Preserving the past in paint
Some people write about historical events to preserve the past. But DMS student Joseph Dwaihy and artist Sara Dykstra picked up paintbrushes rather than pens. They have just completed two historical paintings of DMS scenes, each six feet tall by eight feet wide, which will be displayed on the side walls in DMS's Chilcott Auditorium. One is of the first clinical x-ray in the U.S., which took place at Dartmouth in 1896. The other is of DMS founder Nathan Smith and two medical students making a house call on horseback in the late 1700s. Dwaihy, a second- year student, decided to do the project as part of an ongoing effort to incorporate the arts into the DMS curriculum and recruited his friend Dykstra to join in the effort.
The painting pictured above, depicting the first clinical xray, is based on a photograph taken in Reed Hall at Dartmouth in 1896. Dr. Gilman Frost, a DMS faculty member, and his brother Edwin, a Dartmouth astronomer, produced the x-ray after a 20-minute exposure. The achievement was published in Science on February 14, 1896.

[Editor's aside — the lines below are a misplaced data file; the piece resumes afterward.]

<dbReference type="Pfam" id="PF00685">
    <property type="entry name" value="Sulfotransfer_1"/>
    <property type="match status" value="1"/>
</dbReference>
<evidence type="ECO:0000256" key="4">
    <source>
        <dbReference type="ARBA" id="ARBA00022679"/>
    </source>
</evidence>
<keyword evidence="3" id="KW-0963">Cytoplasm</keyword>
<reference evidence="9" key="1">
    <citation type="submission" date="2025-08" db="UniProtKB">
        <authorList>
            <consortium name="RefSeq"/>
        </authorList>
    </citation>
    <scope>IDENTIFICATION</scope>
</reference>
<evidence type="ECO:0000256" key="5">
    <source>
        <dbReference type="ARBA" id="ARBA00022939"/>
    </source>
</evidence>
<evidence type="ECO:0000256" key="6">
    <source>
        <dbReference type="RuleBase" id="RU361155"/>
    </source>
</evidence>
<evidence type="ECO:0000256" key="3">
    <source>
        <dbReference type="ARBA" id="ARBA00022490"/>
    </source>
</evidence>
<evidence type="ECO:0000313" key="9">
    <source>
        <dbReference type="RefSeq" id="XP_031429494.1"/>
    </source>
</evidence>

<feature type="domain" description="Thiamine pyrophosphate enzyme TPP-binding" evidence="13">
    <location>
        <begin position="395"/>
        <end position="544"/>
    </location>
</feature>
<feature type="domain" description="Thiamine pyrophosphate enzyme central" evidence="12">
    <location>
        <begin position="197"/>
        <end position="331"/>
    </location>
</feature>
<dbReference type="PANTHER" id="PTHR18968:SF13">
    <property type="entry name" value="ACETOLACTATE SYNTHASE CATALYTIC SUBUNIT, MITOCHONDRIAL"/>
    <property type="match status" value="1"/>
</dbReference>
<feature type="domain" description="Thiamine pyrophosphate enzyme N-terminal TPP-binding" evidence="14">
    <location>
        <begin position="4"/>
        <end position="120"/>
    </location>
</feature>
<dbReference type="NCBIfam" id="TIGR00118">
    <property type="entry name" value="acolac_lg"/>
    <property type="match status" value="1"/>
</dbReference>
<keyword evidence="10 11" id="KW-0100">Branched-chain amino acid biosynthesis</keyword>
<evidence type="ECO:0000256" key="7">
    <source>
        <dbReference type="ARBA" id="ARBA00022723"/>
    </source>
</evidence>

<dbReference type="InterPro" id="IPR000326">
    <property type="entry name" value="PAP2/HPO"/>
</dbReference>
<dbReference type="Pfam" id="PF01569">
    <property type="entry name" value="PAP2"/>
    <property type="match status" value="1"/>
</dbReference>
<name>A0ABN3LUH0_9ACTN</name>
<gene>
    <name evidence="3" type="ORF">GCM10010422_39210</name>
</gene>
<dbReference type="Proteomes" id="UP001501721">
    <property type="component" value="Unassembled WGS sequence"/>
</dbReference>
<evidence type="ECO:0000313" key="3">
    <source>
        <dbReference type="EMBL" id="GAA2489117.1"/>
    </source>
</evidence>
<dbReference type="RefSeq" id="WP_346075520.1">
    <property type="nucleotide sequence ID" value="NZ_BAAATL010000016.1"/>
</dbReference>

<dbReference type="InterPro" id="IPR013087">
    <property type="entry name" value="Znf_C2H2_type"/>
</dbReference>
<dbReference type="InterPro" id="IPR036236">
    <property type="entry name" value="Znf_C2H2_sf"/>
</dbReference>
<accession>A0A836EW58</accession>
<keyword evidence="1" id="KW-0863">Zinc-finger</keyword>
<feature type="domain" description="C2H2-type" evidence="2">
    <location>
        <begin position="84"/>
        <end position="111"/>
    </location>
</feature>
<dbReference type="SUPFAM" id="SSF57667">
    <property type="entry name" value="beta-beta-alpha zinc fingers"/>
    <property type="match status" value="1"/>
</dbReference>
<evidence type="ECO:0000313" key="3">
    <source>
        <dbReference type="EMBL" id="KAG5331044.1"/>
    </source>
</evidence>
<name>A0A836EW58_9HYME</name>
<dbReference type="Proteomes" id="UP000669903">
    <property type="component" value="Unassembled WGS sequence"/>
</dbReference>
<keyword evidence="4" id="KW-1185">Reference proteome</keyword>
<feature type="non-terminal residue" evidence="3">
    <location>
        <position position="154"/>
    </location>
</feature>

Dykstra and Dwaihy pose with one of their two life-sized paintings.
Both Dwaihy and Dykstra are experienced painters and illustrators. Dwaihy has done figurative painting since high school, and Dykstra has a B.F.A. in painting from the Maryland Institute College of Art. For her senior thesis, on art as a resource for healing, she painted a series of 200 seven-inch by nine-inch paintings of the same rooftop scene in Baltimore, "melding the transition of light with the transition of time and process," she explains. She and Dwaihy also tried to create a sense of healing in their DMS paintingsalong with a feeling of authenticityby using sepia and earth tones.
Once the paintings are installed in Chilcott Auditorium, it will give medical students something to reflect on during the many hours they spend there in class. "We hope [the] paintings will highlight the rich history of medicine at Dartmouth," says Dwaihy, as well as the fact "that humanity has always been part of the practice of medicine." M.C.W.